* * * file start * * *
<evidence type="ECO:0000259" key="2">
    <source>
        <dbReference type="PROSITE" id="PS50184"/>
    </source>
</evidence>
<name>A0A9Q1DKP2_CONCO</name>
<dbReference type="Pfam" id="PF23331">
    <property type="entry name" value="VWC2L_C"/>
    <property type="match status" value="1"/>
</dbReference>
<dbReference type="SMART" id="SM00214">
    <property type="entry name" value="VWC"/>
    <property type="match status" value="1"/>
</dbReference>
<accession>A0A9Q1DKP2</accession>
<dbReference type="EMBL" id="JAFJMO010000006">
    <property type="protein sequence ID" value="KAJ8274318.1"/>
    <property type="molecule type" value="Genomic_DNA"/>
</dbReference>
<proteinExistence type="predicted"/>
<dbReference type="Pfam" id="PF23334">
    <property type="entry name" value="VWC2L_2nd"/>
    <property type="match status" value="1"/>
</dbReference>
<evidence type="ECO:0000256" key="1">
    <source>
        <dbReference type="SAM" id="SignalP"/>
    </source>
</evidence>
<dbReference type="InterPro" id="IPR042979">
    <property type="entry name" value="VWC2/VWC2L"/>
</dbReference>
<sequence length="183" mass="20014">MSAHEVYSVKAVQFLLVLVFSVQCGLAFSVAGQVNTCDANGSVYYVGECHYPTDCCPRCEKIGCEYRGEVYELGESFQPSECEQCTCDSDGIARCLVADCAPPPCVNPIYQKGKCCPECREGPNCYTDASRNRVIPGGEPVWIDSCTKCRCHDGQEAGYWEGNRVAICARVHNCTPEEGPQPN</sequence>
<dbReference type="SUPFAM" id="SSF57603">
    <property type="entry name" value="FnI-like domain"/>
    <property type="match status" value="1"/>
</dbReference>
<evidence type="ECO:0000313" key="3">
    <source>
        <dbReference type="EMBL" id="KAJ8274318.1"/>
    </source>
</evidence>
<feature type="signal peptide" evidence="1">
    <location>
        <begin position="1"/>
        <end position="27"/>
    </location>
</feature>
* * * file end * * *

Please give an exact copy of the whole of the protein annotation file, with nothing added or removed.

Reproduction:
<evidence type="ECO:0000259" key="2">
    <source>
        <dbReference type="PROSITE" id="PS50184"/>
    </source>
</evidence>
<name>A0A9Q1DKP2_CONCO</name>
<dbReference type="Pfam" id="PF23331">
    <property type="entry name" value="VWC2L_C"/>
    <property type="match status" value="1"/>
</dbReference>
<dbReference type="SMART" id="SM00214">
    <property type="entry name" value="VWC"/>
    <property type="match status" value="1"/>
</dbReference>
<accession>A0A9Q1DKP2</accession>
<dbReference type="EMBL" id="JAFJMO010000006">
    <property type="protein sequence ID" value="KAJ8274318.1"/>
    <property type="molecule type" value="Genomic_DNA"/>
</dbReference>
<proteinExistence type="predicted"/>
<dbReference type="Pfam" id="PF23334">
    <property type="entry name" value="VWC2L_2nd"/>
    <property type="match status" value="1"/>
</dbReference>
<evidence type="ECO:0000256" key="1">
    <source>
        <dbReference type="SAM" id="SignalP"/>
    </source>
</evidence>
<dbReference type="InterPro" id="IPR042979">
    <property type="entry name" value="VWC2/VWC2L"/>
</dbReference>
<sequence length="183" mass="20014">MSAHEVYSVKAVQFLLVLVFSVQCGLAFSVAGQVNTCDANGSVYYVGECHYPTDCCPRCEKIGCEYRGEVYELGESFQPSECEQCTCDSDGIARCLVADCAPPPCVNPIYQKGKCCPECREGPNCYTDASRNRVIPGGEPVWIDSCTKCRCHDGQEAGYWEGNRVAICARVHNCTPEEGPQPN</sequence>
<dbReference type="SUPFAM" id="SSF57603">
    <property type="entry name" value="FnI-like domain"/>
    <property type="match status" value="1"/>
</dbReference>
<evidence type="ECO:0000313" key="3">
    <source>
        <dbReference type="EMBL" id="KAJ8274318.1"/>
    </source>
</evidence>
<feature type="signal peptide" evidence="1">
    <location>
        <begin position="1"/>
        <end position="27"/>
    </location>
</feature>